Child abuse is under-reported due to social and economic reasons. The abusers are politically and economically powerful, while the victims are the underdog, punished further if they complain … writes Dr Sakariya Kareem
Pakistan last week vehemently rejected the charge of deploying child soldiers, on being listed by the United States Department’s annual Trafficking in Persons (TIP) report, 2021. But it cannot escape the charge of tolerating child abuse that is rampant and goes largely unpunished.
A report just out says eight children, both boys and girls, are abused daily in Pakistan. There was a four percent increase during 2020. Punjab, the most populous province, does not have a comprehensive institutional arrangement to monitor and curb the growing crime.
Sexual abuse of minor children covers both boys and girls. The latter are worse off. Together, the ratio is 49 percent to 51 percent. Thriving as a result is an illegal business of promoting child pornography wherein the victim is often forced to face the camera.
Child abuse is under-reported due to social and economic reasons. The abusers are politically and economically powerful, while the victims are the underdog, punished further if they complain.
There is also an indirect religious sanction in that much of the crime occurs in madrassahs and involves the powerful teachers/staff against hapless students.
NGOs investigate and report the crime, but the religious seminaries reject it as a way to malign them by ‘secular’ bodies, and claim that that they have their own way of punishing the crime.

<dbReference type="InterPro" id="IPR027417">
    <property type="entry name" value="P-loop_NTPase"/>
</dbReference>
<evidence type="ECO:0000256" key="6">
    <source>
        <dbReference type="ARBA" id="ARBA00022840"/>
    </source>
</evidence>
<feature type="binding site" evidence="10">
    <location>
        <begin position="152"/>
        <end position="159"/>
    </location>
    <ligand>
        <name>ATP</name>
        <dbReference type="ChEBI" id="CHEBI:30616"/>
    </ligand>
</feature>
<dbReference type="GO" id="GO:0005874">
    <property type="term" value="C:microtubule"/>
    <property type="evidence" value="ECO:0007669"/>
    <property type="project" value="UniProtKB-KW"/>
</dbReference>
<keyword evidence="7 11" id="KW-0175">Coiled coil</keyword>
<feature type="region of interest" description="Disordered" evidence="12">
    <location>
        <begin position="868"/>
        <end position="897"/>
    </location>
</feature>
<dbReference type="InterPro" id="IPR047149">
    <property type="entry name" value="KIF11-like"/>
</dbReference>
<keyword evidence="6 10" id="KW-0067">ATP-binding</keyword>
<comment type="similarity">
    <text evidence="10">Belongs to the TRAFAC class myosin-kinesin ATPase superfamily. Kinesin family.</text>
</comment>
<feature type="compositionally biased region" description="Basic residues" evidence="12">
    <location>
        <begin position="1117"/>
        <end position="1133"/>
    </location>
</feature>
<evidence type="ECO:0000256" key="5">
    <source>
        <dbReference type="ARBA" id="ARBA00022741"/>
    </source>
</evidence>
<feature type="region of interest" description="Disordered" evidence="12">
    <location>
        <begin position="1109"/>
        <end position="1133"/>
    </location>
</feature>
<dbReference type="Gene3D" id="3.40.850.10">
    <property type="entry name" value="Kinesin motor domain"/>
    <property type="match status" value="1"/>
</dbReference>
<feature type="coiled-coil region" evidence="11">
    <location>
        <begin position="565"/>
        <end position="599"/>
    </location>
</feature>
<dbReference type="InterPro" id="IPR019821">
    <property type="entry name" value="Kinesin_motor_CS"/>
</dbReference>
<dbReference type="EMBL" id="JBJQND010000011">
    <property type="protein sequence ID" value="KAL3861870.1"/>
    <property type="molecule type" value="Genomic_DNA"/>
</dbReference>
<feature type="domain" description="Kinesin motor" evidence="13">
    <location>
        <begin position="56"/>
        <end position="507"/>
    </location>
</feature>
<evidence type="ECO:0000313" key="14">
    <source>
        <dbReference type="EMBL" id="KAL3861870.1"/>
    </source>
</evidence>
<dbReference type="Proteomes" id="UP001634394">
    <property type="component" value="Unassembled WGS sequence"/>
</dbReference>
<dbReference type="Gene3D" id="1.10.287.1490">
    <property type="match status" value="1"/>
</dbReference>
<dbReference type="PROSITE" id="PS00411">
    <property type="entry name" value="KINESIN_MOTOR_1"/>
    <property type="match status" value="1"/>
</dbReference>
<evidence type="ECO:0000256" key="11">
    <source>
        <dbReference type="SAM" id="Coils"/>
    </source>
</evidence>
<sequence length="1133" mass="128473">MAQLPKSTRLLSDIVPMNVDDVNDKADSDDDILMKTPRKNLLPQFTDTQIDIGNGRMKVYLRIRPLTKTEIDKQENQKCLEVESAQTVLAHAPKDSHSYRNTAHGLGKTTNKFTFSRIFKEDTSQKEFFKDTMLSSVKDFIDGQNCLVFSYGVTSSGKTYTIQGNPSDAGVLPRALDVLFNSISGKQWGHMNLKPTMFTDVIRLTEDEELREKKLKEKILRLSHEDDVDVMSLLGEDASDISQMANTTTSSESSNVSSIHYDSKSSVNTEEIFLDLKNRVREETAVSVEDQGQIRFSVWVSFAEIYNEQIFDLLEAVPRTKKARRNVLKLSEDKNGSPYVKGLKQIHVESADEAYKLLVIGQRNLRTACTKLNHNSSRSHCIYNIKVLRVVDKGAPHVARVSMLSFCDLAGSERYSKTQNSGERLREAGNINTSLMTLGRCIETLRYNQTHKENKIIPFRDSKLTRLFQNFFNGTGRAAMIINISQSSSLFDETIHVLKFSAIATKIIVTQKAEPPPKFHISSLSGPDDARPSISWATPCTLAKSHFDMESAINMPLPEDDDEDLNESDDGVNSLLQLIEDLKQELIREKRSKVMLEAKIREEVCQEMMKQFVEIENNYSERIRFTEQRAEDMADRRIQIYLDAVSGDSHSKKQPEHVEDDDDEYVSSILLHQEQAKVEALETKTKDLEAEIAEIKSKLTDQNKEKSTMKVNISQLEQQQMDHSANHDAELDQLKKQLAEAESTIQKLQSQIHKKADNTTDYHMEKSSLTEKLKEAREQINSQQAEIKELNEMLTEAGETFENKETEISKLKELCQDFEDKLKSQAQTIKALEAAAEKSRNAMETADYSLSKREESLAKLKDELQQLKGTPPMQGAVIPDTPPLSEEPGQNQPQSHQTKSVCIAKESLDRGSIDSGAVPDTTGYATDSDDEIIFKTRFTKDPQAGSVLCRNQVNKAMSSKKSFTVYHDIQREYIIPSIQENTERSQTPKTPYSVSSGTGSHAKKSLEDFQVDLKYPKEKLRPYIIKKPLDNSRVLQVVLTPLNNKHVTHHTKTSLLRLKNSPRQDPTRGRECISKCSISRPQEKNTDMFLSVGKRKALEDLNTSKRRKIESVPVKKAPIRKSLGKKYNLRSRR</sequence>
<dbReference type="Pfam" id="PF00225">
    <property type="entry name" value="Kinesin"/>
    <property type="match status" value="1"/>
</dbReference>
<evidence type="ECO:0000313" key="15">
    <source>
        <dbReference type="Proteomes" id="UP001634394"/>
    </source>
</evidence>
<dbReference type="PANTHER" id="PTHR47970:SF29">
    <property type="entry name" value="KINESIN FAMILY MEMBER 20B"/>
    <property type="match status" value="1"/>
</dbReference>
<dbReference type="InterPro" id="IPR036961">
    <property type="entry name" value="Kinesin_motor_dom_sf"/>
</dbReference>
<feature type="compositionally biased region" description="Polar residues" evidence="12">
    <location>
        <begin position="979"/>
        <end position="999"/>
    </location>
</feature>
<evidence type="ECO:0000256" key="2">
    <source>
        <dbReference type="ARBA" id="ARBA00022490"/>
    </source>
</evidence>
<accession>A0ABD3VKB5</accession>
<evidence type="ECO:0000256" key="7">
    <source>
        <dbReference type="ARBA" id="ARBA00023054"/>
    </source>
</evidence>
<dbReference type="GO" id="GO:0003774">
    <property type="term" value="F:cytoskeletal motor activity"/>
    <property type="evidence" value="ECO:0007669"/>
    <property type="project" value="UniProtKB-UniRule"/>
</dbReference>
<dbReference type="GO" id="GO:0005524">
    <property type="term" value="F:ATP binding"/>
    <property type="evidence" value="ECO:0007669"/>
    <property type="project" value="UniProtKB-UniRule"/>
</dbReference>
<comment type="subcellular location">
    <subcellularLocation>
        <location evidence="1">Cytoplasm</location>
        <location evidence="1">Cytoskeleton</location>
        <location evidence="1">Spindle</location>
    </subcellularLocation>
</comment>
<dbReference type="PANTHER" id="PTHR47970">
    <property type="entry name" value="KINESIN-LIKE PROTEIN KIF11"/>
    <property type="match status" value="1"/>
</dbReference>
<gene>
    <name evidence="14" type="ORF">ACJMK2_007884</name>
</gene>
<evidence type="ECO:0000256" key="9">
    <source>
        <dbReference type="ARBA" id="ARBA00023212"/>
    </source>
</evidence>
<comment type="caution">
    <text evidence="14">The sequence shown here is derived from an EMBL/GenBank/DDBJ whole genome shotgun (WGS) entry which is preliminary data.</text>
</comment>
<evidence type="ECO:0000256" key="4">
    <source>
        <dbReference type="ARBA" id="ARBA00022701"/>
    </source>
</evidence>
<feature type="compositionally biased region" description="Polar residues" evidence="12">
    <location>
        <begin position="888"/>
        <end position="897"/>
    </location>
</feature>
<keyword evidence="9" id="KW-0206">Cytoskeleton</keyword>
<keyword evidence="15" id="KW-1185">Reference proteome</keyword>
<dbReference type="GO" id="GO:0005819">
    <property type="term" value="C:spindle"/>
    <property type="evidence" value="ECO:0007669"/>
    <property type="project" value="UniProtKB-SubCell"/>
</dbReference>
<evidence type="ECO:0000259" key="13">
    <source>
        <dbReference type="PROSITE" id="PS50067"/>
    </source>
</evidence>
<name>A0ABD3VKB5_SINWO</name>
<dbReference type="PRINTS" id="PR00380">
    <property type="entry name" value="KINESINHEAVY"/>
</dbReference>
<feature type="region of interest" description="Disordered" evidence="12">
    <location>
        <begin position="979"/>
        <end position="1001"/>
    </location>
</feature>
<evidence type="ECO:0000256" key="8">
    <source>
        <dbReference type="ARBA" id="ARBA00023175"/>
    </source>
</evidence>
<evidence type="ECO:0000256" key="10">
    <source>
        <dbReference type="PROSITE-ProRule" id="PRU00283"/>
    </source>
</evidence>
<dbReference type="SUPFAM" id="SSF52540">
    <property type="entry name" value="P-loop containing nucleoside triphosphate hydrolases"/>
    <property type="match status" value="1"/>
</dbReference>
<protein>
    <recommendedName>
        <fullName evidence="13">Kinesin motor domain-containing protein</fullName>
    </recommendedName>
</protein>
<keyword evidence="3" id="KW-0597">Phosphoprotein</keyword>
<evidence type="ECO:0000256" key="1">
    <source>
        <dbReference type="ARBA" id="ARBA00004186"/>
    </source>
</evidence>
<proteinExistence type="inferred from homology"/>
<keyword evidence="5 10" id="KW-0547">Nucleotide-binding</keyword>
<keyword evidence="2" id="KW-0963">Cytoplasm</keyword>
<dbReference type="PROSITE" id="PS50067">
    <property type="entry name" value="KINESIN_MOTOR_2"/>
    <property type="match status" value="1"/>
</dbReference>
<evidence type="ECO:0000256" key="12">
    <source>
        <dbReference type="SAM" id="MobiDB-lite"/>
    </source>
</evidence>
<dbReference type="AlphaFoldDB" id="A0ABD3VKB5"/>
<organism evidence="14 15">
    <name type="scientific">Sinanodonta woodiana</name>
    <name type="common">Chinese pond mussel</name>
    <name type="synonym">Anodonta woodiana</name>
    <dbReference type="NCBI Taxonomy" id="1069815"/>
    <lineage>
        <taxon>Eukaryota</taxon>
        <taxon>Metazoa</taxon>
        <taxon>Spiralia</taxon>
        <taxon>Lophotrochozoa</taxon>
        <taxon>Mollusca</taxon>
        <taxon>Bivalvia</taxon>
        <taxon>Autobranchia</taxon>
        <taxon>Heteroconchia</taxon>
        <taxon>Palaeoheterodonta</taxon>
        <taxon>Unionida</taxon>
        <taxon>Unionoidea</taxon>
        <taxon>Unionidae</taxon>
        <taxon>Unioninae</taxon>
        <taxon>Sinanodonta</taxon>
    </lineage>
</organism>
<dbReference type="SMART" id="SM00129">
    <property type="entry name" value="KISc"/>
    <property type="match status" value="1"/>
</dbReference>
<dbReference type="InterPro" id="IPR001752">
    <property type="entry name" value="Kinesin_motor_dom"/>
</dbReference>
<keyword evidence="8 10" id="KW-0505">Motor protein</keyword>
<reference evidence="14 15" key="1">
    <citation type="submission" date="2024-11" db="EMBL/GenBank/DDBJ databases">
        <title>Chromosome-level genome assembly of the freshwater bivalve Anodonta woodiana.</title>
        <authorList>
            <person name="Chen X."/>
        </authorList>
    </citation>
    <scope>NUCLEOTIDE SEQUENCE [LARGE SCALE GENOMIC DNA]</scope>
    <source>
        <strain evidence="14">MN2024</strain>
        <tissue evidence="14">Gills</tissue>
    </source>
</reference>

Child abuse has a history as a form of human slavery and is called “bacha bazi”, the slang for a practice that is prevalent in parts of Afghanistan and Pakistan. According to Wikipedia, it is “a custom created in Afghanistan involving child sexual abuse between older men and young adolescent males or boys, who are called dancing boys.”
“In the 21st century, Bacha bazi is reportedly practiced in various parts of Afghanistan and Northwestern Pakistan. Force and coercion are common, and security officials state they are unable to end such practices because many of the men involved in bacha bazi-related activities are powerful and well-armed warlords.”
While the practice in Afghanistan has been depicted in world cinema, including Afghan journalist Najibullah Quraishi’s documentary film, “The Dancing Boys of Afghanistan” that attracted horror and criticism from the world community, no such effort has been made about this crime in Pakistan.
But Punjab Police was forced to release information in response to the Right to Information Commission where it conceded 312 cases of children kidnap, their rape and gang-rape were registered only in Lahore from January to October 2020. Out of those cases, 275 were about kidnapping of children, 22 about child rape and 17 were about gang-rape of children. The police arrested 152 alleged criminals, challans of 87 cases were submitted in courts, and seven cases were still pending inn courts. According to the record, only five persons were awarded sentence in all the cases, (The News International, July 3, 2021).